WWII Nurse Doris Declared Living Legend
Can you imagine how much things change in a decade? What about in a century? As a centenarian, Doris can certainly attest to that. At age 102, she has lived a life full of both incredible and challenging experiences.
Doris spent her childhood in a lakefront town on Lake Michigan in Wisconsin. “I was a tomboy as a kid,” she said. “I walked 4 miles a day to and from school. I grew up swimming and climbing trees—we were very active, and I was captain of my hockey team.”
Doris joined the Army Nurse Corps only weeks after the Attack on Pearl Harbor on December 7, 1941. She enlisted without hesitation, knowing she had the physical strength and endurance necessary to join. And soon, she would discover she also had the courage and bravery she needed.
Doris quickly rose to the rank of lieutenant and was stationed on the newly commissioned USS Comfort, a hospital ship docked off the shore of Okinawa. Alongside soldiers, nurses, and doctors caring for over 500 wounded soldiers, Doris also served with her best friend, Mary, from Wisconsin.
The Comfort was painted white with bright red crosses to signify that it carried wounded soldiers, but that did not stop those onboard from being at constant risk of death. “You never knew if you were going to be next,” recalls Doris.
The major danger was Kamikazes—Japanese aviators who flew suicide-bombing attacks against the Allied ships. “You just knew the odds were that you were going to get hit,” she explained.
She was right. During the Battle of Okinawa. Doris was tending to a wounded soldier when a Kamikaze hit her ship, causing the fuel tank to explode.
The explosion threw Doris eight feet into the air and against a massive bulkhead. She remembers momentarily feeling paralyzed and deafened before regaining her senses.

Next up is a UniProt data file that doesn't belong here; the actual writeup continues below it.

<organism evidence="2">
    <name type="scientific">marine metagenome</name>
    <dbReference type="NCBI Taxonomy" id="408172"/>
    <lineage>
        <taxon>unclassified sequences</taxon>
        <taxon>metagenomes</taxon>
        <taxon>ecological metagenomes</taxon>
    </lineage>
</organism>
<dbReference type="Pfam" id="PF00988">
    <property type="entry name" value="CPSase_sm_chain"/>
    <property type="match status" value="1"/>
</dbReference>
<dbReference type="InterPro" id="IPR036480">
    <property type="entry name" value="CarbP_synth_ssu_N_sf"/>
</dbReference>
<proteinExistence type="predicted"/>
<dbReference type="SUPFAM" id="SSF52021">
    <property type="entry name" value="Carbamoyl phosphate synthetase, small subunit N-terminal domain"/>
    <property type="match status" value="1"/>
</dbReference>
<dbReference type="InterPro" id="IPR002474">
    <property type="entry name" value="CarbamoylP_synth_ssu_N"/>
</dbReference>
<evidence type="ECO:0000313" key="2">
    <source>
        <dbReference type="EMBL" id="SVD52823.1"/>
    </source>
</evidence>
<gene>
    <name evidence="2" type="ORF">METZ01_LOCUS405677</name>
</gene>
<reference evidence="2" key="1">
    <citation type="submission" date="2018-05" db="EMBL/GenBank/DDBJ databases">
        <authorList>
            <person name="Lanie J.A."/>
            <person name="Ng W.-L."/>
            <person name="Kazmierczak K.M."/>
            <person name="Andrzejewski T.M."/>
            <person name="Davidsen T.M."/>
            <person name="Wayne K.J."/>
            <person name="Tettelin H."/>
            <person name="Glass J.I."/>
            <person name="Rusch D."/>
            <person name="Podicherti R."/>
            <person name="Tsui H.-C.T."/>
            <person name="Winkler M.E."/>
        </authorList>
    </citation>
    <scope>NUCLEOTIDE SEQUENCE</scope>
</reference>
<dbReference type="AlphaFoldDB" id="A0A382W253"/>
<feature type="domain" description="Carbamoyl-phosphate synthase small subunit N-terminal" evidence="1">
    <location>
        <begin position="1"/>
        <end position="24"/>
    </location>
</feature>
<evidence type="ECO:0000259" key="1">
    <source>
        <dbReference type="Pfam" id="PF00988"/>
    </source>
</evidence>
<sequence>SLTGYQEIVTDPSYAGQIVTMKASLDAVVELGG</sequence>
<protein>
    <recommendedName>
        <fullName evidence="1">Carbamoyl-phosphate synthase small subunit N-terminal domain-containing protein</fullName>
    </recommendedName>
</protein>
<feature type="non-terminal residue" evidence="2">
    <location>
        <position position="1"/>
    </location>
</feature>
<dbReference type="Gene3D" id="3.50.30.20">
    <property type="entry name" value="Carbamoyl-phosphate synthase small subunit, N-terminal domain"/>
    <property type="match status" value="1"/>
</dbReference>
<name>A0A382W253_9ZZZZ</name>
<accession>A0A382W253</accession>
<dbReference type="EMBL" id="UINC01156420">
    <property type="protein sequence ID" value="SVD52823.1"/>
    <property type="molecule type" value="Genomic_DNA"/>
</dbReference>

In the aftermath of the attack and evacuation, Doris learned that 28 people on her ship had been killed. Six nurses were lost in what is now considered the deadliest attack on American women in uniform. During the fatal battle, the USS Comfort was one of 26 ships hit by Kamikaze attacks.
Doris and her friend Mary survived the battle but soon faced another shock: they were discharged from service.
“We weren’t expecting to be discharged,” she said. “It was very sudden for me. They said I was a civilian and told me to go home and be a civilian.”
But, there was no switch that Doris could flip to return to her civilian life in Wisconsin easily. She felt out of place and could not talk about her experiences—how could she describe the horrors she had seen during the war to the people living everyday lives around her?
Doris decided to move to San Francisco, where she and her nursing friends found work at local hospitals in the Bay Area. But, she continued to struggle with debilitating war injuries that made work difficult. Eventually, she married a fellow Veteran and began raising a family.
Today, Doris has built a supportive community where she can share her physical and emotional wartime experiences. The memories remain entrenched with her to this day.
“It’s so fresh and vivid in my mind,” she said. “I’m living every moment when I talk about it.”
When Wish of a Lifetime heard her story, we knew we had to ensure that Doris received the recognition she deserved for her heroic service during WWII. And we knew just the place to do it. We sent Doris and her son Bill on a trip to Washington, D.C., where they could experience its iconic memorials and attend a ceremony in Doris’s honor.
“This astonishing dream come true was an incomparable addition to a long life full of travels and adventures,” Bill said. “Seeing the long read-about treasures of the country in D.C. for the first time was an amazing experience for my beautiful mom, who loved every minute of her trip.”
For many years, Doris had hoped for the chance to pay tribute to those she served alongside who were lost in the war.
“I would love to see the names of people I personally knew,” she said. And she was finally able to do so during this trip.
In addition to the World War II Memorial, Doris and her son visited the Arlington Cemetery, the Vietnam Memorial, and the Lincoln Memorial. The meaningful experience culminated at the Women in Military Service for America Memorial, where Doris was honored with a private flag-raising ceremony and declared a Living Legend.
After returning home, Doris described the experience as one she would remember for the rest of her life.